Vogen, 17, attended Summit High School after moving to the area with her mom and stepfather from the Minneapolis area three years earlier when they felt a move would be positive. Her grandmother back home became sick not long after, however, and she was forced to miss months of school and briefly attend one back in Minnesota in the interim while she assisted her family through the process.
When Vogen eventually returned to Summit, she was met with the news she’d graduate a year behind due to all of the lost credits. Soon after settling into Snowy Peaks to see if an alternate model might be just the solution, her grandfather also became ill, forcing the family back north once more. His eventual passing was difficult on them all, but when she returned she was not met with the customary response she’d heard before.
“Each teacher sat down with me on an emotional level and was really nice to me,” said Vogen. “They all really do care around here. I was going to graduate a whole year late and not go to college, and now I’m graduating a whole year early and I’m going to four years of college, which I never wanted to go to.”
Like many of its students, Snowy Peaks has run into some stumbling blocks over the course of its existence, with the state labeling it a turnaround school in 2015 based on dropout rates and substandard test scores. Because the program’s enrollment hovers between 50 and 60 students, the education standards suitable for most public schools do not fit the parameters of its specialized curriculum, regardless of its strong graduation and assessment numbers. Smith appealed the ranking, though, and earlier this academic year the state agreed and gave Snowy Peaks its highest accreditation rating.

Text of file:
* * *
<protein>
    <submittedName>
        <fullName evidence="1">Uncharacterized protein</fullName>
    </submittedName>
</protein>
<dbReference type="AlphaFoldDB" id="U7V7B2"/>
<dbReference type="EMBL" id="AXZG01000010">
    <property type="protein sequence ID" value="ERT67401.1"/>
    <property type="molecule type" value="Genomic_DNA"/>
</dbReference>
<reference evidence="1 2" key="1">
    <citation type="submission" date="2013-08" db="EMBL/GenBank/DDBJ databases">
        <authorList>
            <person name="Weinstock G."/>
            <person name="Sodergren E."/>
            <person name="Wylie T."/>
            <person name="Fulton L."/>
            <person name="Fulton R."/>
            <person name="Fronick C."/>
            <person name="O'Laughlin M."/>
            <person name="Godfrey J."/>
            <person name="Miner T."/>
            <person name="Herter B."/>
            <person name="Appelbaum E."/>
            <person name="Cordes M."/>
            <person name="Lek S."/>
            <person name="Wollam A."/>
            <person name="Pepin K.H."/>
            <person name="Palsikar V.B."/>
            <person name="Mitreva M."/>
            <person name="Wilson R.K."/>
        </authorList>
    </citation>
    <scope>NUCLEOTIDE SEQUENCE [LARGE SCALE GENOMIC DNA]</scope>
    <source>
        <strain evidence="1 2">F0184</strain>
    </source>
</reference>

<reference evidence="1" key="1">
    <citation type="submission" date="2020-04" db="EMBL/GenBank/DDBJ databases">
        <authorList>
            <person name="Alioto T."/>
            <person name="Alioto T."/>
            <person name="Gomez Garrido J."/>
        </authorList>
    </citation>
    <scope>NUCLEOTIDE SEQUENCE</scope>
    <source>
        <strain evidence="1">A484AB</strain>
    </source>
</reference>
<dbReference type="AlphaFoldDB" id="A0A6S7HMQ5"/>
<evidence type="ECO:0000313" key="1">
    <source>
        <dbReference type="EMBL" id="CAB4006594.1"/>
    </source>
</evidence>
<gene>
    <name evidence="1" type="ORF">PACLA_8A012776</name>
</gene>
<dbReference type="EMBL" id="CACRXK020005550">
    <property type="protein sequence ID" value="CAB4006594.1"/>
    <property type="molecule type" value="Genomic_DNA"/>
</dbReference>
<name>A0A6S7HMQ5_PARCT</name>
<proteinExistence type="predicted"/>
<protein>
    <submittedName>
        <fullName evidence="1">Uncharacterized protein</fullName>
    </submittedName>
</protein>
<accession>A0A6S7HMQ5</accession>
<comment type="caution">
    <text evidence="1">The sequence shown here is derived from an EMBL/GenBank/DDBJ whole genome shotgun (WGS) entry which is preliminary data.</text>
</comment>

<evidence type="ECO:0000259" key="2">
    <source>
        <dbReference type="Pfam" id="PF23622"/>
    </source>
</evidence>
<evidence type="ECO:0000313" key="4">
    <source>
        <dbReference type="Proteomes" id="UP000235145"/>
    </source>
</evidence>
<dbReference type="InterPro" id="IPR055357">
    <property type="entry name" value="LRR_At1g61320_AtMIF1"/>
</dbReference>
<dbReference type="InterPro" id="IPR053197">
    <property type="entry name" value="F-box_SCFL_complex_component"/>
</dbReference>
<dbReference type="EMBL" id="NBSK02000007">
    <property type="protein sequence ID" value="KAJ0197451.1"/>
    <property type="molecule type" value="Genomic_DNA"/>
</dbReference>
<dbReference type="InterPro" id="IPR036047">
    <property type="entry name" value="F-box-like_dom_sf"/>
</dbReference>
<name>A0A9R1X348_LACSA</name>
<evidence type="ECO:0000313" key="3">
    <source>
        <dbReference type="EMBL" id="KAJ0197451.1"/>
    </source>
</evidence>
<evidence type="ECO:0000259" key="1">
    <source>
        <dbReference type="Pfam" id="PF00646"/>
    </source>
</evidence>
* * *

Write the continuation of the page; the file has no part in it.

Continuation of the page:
The time Smith, who is completing his third year at the helm of Snowy Peaks, and his staff put in to help is unquestioned and often makes the difference for students. When DeBlanc, for instance, was forced to miss a month of classes due to a hectic work schedule as a gas station clerk working back-to-back weekend graveyard shifts and needed to get back to hitting the books on a Sunday last week, Smith opened up the school and guided a small group through last-minute lessons to assist each one across the finish line.
“I’ve already made my arrangements,” Smith announced to his soon-to-be graduates Wednesday morning. “I am here as late as the latest student who needs to be here today until we finish everything. No questions about it, everyone is getting that diploma.”
Aside from committing to a student portfolio, which includes components like community service hours, a student project and a job shadow, Snowy Peaks requires each graduate apply to a college. Vogen will now attend Colorado Mountain College in Glenwood Springs on a four-year scholarship, and DeBlanc plans to attend CMC in Summit County before pursuing a degree in biology at a four-year university.
For Vogen and DeBlanc — as well as the many students before and the many who will come after — Snowy Peaks has meant the world to their lives, even if there have been several bumps along the road.
“Oh God, 13-plus years in this, it gets a little exhausting,” said DeBlanc. “But toward the end you’re just like, ‘Hey, at least you got through it.’ I honestly can’t believe I’m actually getting it done. I have finally made it.”